iii) Policies For CPT Seeking Students regarding staying in status with their F-1 visa
The main USCIS policy is that students have satisfactory progress towards their degree.
1) Once a student is looking for work, he/she must have 6 units per semester (12 per year since we are on the Block system), to still be considered full time students. This means that if a student leaves campus in March (having completed 10 units already) then it is not necessary for that student to enroll in the March DE course as the student already has 10 units for the spring semester. He must however, enroll in the June DE course. The Fall semester goes from graduation in June until graduation in December. The Spring semester is the other part of the year.
2) There is another USCIS regulation that states that no more than 3 units of Distance Education courses can be counted towards t he required 6 credits per semester. Therefore, students must also have either 3 units of CPT credit, or 3 units of on-campus credit. This means that if a student is not working for at least 3 months during any semester, they must return to campus to take a 3-unit seminar.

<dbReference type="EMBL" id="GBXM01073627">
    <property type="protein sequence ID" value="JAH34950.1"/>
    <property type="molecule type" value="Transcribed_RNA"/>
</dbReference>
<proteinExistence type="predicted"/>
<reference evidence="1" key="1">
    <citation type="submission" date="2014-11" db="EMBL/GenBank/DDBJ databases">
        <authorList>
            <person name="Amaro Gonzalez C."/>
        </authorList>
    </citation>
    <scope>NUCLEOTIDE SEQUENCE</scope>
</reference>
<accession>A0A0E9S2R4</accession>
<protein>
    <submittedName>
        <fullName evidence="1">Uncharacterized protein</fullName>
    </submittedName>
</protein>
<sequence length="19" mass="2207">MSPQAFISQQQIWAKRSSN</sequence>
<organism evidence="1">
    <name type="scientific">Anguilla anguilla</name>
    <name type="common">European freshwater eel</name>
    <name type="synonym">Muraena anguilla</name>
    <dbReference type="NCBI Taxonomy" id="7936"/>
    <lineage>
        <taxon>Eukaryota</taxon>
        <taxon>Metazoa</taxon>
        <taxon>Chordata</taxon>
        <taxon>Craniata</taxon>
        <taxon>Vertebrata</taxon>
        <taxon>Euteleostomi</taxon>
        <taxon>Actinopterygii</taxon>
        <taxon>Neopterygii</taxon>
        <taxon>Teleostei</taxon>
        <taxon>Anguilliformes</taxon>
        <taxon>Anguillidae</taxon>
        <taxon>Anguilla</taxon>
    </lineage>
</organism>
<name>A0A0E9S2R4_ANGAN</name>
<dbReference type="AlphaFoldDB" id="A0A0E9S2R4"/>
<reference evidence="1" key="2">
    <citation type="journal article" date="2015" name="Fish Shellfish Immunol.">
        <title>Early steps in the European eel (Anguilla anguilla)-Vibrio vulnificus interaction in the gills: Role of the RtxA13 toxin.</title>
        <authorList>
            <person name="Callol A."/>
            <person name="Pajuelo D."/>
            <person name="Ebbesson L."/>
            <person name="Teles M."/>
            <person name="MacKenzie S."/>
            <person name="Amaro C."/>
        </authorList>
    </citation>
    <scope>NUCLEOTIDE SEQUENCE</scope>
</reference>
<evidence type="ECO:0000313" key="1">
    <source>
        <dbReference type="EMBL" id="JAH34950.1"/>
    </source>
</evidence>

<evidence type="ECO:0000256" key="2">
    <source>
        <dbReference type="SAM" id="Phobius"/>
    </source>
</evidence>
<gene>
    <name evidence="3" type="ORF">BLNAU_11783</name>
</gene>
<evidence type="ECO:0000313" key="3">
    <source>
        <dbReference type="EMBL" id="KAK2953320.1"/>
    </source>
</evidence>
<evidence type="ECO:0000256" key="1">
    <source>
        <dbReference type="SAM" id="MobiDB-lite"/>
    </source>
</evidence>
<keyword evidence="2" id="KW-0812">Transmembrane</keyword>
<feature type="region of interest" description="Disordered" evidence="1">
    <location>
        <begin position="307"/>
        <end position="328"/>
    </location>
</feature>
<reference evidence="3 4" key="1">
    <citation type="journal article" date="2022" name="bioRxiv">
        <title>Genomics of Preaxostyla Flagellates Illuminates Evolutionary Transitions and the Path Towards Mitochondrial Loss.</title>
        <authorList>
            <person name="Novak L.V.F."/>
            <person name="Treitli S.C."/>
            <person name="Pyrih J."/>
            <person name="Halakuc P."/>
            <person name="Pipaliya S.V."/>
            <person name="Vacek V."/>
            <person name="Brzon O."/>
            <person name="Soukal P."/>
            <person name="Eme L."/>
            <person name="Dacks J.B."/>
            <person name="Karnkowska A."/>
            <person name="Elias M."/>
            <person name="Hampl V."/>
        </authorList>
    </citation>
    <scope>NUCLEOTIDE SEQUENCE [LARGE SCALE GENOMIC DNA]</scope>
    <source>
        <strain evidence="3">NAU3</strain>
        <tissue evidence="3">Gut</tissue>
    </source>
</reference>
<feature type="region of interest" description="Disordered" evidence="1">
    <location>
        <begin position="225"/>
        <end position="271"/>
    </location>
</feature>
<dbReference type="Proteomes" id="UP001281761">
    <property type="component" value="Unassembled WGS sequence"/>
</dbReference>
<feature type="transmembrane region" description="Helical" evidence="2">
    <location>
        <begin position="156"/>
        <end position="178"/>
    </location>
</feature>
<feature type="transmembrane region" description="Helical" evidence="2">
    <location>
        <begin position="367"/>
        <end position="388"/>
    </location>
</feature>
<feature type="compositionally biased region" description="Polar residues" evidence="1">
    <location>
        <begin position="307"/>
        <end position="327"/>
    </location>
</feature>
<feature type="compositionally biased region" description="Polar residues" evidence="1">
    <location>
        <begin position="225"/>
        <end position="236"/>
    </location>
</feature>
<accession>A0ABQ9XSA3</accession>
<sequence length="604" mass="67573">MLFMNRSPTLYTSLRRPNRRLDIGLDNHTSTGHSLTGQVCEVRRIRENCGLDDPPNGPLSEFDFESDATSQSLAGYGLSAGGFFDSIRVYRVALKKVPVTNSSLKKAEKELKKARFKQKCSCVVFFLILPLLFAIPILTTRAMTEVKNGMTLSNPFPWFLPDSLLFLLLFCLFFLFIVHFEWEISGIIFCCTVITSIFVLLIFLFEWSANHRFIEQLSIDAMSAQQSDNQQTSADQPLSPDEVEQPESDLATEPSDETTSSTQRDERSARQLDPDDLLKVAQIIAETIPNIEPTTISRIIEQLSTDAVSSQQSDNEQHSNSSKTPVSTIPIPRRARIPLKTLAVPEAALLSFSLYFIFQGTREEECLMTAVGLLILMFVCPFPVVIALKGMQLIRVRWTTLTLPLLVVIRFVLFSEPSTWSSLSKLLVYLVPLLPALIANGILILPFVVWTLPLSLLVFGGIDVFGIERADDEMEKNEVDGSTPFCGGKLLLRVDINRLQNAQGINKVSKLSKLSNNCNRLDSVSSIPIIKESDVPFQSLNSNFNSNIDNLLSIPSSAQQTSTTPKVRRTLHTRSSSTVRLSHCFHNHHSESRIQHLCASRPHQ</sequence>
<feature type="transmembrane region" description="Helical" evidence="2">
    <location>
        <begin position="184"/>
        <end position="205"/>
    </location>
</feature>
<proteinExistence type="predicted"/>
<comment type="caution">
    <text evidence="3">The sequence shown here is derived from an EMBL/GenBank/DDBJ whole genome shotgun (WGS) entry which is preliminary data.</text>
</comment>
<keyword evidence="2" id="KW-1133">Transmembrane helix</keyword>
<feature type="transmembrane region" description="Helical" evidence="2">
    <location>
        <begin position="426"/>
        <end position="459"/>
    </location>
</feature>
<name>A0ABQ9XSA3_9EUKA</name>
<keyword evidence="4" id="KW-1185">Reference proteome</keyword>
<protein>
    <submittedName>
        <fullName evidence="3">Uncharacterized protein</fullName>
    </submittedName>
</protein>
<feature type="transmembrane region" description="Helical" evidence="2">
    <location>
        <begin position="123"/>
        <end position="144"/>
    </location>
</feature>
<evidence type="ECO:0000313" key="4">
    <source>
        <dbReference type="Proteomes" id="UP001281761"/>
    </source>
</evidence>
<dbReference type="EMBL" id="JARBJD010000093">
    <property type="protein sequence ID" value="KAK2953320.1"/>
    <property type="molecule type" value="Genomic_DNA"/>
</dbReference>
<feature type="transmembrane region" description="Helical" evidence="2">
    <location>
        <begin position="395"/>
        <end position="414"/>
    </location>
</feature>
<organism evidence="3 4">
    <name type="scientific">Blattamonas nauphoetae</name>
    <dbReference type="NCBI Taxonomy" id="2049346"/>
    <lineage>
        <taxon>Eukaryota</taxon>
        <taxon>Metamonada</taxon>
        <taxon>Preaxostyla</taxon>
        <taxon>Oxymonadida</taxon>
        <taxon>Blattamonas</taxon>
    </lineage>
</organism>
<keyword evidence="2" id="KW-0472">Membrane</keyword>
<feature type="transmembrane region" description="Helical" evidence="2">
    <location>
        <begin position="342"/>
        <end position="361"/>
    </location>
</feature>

3) If a student has completed all the required academic course work (excluding practicum), then they have one year from the ending date of the last course to be still in status with their visa. They must be diligently filing their reports in order to keep in good standing with the program.
3) If a student has courses left to take, but they are not offered at that time, then they can wait until the next DE start date to take the required courses.
4) If a student has courses left to take and they are offered, then they must take that course.
5) If a student has a lot of courses to take (e.g. 2 or more), then there are no excuses to be not enrolled in DE, unless (and until) they have a full time CPT position.